The Young Members' Executive Committee for JPSA will hold a seminar entitled ‘Using Guanidinoacetic Acid in Animal Feed’ from 12:00 - 13:00, on March 29. Two speakers including Dr Hitroshi Kojo, from the Sumitomo Chemical Corporation, who will address an ‘Introduction of the New Feed Additive - Guanidinoacetic Acid’; and, Dr Yoshiyuki Ohta, Nippon Veterinary and Life Science University, who will speak on ‘Broiler Nutrition and Guanidinoacetic Acid’. The seminar information is available on https://jpn-psa.jp/news/jpsa-2022-spring-seminar/ (in Japanese).
JPS, the official scientific journal of JPSA, obtained an Impact Factor of 1.425 (2021 Journal Citation Reports, Clarivate Analytics). The JPS is also a member of PubMed Central (PMC), and the articles of the journal can be accessed through the PubMed search engine (http://www.ncbi.nlm.nih.gov/pmc/journals/3725/). In addition, the JPS is available on the Directory of Open Access Journals (DOAJ) database (https://doaj.org/toc/1349-0486).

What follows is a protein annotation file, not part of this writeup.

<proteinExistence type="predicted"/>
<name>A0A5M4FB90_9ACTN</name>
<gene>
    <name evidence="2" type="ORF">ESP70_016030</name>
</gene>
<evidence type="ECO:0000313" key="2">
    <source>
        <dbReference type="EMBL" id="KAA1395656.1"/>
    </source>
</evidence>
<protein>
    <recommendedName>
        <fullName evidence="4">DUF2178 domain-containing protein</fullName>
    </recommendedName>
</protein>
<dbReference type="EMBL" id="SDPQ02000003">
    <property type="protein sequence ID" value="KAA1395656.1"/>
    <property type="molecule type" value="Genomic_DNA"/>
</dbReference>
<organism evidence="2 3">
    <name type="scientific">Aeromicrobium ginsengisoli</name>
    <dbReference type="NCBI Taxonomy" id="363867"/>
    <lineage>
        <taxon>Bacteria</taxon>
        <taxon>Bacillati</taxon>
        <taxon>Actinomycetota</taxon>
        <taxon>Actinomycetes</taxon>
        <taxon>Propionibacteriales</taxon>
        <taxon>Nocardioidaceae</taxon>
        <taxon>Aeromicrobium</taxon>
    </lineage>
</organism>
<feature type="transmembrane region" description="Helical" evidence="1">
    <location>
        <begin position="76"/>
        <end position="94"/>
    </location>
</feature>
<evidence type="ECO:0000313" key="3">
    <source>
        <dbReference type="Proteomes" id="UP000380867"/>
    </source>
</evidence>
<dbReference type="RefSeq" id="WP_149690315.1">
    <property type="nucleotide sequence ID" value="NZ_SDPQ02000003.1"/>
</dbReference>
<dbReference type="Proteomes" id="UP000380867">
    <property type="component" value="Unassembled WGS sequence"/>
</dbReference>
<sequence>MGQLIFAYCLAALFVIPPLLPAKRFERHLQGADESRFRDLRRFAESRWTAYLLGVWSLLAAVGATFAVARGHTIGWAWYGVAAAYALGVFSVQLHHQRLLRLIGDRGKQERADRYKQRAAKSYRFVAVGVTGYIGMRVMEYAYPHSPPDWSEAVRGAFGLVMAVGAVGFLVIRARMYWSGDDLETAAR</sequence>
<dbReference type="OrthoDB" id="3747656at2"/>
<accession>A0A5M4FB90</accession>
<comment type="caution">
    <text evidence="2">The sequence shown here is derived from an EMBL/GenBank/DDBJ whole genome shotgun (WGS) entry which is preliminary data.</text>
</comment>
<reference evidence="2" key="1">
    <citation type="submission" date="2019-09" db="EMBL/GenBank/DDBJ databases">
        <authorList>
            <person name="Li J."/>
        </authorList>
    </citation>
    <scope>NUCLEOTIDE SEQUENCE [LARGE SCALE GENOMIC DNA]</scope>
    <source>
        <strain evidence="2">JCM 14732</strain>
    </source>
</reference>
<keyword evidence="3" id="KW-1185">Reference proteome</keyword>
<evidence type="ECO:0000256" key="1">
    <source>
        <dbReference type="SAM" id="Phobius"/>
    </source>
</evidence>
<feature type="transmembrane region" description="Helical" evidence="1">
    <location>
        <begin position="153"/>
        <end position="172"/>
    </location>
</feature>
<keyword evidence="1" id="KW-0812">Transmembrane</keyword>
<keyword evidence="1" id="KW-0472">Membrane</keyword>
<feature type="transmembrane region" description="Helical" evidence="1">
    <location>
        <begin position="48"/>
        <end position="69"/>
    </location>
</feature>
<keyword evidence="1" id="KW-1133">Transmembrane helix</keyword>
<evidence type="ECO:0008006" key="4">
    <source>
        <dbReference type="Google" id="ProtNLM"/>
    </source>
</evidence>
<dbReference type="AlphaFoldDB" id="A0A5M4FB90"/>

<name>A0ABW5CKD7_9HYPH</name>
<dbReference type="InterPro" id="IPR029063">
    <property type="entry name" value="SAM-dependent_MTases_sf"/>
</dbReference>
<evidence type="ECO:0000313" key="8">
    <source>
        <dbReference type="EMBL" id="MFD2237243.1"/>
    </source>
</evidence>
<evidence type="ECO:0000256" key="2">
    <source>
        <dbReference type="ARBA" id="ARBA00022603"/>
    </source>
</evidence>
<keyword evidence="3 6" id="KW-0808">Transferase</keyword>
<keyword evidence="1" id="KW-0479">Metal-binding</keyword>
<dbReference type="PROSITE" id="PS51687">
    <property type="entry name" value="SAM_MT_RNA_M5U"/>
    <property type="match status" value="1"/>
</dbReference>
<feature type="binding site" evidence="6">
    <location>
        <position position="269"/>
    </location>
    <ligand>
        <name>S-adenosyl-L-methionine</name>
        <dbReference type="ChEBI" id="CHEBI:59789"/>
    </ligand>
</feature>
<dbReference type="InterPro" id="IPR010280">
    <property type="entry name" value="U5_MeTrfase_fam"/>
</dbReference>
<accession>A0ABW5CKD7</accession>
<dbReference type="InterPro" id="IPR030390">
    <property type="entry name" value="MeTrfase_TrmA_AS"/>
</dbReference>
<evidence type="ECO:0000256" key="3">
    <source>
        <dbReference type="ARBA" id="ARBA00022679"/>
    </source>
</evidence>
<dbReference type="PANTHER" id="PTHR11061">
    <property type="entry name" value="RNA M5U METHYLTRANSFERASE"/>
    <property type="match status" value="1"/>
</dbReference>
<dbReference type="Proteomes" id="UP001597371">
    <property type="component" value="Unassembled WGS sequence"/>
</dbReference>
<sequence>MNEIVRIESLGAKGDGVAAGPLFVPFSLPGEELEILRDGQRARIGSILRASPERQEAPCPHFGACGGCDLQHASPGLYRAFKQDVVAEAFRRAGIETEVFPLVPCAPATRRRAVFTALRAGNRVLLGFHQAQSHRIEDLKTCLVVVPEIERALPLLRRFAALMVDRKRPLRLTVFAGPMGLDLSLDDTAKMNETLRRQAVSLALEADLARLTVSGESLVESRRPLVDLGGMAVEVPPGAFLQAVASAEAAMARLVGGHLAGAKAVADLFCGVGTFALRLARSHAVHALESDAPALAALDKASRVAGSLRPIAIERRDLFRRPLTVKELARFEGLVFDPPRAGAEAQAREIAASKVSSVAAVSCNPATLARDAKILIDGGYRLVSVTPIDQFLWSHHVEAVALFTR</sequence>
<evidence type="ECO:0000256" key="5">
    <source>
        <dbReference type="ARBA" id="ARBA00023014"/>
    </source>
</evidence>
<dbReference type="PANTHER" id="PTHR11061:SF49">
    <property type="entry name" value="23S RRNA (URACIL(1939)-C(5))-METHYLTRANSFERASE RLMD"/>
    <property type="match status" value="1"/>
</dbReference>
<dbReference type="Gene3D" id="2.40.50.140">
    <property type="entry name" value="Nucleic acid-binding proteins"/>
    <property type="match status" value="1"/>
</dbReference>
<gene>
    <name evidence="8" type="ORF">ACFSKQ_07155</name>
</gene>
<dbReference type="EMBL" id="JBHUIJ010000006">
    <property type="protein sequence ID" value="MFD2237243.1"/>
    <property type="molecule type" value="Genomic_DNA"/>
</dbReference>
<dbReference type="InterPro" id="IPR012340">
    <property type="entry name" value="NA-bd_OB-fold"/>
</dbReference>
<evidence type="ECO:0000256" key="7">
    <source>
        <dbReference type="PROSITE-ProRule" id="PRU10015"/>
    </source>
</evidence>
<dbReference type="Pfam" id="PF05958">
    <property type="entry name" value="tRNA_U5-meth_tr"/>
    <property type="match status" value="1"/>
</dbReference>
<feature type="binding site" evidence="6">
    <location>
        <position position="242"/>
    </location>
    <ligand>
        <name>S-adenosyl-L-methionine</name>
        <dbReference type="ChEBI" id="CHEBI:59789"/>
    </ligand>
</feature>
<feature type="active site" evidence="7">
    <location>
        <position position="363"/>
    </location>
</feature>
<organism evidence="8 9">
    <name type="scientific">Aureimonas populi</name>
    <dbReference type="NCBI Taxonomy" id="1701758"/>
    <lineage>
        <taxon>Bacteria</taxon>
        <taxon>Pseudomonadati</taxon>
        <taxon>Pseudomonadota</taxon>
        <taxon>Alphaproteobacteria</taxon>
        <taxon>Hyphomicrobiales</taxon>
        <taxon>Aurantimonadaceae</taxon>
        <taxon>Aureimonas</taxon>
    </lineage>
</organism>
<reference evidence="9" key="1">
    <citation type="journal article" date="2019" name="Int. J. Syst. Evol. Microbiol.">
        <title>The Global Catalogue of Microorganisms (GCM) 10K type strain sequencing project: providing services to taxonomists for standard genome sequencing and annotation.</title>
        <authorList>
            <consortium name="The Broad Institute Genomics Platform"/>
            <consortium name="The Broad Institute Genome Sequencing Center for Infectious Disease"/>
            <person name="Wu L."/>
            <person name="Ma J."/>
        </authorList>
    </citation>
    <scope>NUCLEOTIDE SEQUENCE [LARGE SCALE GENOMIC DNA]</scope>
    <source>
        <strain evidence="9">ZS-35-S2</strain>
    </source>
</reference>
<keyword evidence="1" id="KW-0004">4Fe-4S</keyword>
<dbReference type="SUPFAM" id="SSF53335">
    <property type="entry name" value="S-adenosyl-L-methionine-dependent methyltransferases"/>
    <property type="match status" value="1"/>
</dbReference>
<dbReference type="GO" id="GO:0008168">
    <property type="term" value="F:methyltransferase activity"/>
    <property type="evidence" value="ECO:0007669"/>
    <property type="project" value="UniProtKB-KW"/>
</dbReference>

JPSA welcomes the submission of original research articles and review papers for the JPS using the following website: https://jpn-psa.jp/en/jps-en/. Free access to download the full-published articles in JPS is available on J-Stage (https://www.jstage.jst.go.jp/browse/jpsa), which provides an excellent opportunity for all to access the full published articles.